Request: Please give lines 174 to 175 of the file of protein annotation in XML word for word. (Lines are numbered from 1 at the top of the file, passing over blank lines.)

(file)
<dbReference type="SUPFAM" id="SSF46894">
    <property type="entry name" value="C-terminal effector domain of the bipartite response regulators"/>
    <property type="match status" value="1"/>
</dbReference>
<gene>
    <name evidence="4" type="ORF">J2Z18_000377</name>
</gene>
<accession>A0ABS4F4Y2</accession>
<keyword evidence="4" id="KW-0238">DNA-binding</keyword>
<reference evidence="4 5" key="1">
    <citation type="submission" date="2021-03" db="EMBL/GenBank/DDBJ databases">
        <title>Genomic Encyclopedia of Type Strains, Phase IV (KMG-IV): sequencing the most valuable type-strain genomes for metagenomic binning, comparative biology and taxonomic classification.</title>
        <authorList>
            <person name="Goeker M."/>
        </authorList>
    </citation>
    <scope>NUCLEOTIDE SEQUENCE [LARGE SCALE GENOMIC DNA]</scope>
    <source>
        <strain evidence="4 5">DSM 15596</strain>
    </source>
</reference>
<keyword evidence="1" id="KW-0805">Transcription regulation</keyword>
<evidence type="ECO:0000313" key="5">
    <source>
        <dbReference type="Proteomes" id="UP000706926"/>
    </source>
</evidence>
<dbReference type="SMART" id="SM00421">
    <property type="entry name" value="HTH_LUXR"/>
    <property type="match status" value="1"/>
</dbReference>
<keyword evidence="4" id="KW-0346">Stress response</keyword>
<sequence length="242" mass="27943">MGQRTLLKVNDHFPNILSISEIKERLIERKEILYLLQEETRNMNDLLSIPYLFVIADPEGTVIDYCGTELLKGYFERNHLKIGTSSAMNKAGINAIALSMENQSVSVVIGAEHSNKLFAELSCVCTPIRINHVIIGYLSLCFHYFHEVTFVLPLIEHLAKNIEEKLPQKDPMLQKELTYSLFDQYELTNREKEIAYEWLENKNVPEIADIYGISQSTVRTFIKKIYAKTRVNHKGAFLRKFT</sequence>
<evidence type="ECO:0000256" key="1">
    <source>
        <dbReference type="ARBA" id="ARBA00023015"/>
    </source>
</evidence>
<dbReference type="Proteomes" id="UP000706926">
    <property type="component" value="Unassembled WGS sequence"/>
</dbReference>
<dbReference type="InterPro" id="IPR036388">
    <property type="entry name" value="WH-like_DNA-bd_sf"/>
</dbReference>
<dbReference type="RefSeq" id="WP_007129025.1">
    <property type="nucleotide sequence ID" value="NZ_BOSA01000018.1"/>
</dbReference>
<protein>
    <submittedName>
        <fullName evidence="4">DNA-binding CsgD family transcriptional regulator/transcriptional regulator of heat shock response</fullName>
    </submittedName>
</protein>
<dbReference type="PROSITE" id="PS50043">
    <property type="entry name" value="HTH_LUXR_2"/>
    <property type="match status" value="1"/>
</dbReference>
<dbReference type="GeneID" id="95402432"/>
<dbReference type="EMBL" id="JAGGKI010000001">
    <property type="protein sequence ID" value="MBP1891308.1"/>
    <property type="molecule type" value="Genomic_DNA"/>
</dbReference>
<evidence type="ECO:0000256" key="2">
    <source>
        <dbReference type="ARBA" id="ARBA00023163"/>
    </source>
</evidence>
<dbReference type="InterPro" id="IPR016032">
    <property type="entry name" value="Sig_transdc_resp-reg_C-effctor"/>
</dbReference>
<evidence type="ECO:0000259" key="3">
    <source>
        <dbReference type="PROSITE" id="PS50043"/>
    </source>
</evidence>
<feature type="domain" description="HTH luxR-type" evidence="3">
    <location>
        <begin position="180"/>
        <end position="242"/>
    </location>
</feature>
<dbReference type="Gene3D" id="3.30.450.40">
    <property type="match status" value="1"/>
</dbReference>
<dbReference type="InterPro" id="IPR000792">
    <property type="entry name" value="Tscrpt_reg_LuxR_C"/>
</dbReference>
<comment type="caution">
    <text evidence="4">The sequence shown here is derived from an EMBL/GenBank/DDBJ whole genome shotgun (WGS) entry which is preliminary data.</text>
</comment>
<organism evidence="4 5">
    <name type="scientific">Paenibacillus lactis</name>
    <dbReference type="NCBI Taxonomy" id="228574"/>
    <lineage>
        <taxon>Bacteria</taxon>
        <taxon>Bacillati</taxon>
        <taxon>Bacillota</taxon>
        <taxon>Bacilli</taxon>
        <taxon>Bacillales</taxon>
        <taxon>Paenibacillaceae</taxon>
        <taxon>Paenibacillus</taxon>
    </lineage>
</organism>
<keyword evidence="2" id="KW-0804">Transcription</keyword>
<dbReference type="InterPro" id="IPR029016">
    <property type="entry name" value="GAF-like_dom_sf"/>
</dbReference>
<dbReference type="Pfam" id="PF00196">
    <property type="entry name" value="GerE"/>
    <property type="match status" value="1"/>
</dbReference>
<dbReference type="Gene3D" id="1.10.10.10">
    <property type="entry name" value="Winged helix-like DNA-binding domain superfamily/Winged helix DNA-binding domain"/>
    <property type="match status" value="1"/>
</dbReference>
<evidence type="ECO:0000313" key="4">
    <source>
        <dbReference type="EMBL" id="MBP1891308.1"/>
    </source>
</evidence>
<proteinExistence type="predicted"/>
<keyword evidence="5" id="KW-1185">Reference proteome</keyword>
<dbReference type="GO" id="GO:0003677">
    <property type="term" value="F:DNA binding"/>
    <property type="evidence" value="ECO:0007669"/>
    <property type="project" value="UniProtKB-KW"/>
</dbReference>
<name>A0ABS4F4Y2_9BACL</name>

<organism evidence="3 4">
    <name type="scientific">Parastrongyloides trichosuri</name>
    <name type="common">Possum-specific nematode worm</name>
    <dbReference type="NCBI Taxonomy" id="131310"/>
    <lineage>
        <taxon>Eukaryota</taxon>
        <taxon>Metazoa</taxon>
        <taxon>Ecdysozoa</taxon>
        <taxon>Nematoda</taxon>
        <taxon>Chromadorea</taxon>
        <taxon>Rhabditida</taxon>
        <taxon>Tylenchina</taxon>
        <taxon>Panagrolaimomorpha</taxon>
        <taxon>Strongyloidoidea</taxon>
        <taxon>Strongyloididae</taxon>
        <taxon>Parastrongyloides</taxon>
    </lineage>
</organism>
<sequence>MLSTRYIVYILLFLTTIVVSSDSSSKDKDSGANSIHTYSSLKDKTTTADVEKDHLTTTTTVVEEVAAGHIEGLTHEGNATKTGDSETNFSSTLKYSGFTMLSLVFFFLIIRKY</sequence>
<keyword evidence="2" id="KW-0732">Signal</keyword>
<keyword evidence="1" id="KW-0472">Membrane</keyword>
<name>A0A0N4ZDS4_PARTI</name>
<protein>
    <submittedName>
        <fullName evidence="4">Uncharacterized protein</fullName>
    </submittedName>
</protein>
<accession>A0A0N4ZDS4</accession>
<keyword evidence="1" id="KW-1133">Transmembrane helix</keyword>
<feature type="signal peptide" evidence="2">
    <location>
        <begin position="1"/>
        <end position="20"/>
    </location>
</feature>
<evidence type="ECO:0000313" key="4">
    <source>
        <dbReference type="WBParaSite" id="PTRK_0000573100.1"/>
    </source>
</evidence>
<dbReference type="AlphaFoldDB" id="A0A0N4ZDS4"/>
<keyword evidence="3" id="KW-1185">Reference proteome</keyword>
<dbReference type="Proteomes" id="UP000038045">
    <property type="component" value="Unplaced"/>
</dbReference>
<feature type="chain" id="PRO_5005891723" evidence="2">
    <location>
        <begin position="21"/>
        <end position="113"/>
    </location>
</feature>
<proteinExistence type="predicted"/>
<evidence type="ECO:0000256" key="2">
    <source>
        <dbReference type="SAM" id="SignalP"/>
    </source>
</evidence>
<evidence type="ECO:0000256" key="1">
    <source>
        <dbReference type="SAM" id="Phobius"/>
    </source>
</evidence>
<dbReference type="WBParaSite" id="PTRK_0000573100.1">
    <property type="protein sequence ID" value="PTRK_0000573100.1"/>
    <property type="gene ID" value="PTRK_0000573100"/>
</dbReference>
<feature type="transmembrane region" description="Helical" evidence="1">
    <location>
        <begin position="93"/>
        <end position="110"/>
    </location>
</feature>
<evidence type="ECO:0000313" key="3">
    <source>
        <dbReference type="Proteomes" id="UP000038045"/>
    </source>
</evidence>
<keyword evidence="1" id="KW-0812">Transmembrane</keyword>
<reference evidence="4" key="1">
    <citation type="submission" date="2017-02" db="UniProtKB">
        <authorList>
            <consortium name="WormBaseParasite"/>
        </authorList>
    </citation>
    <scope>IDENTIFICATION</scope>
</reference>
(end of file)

    <location>
        <begin position="21"/>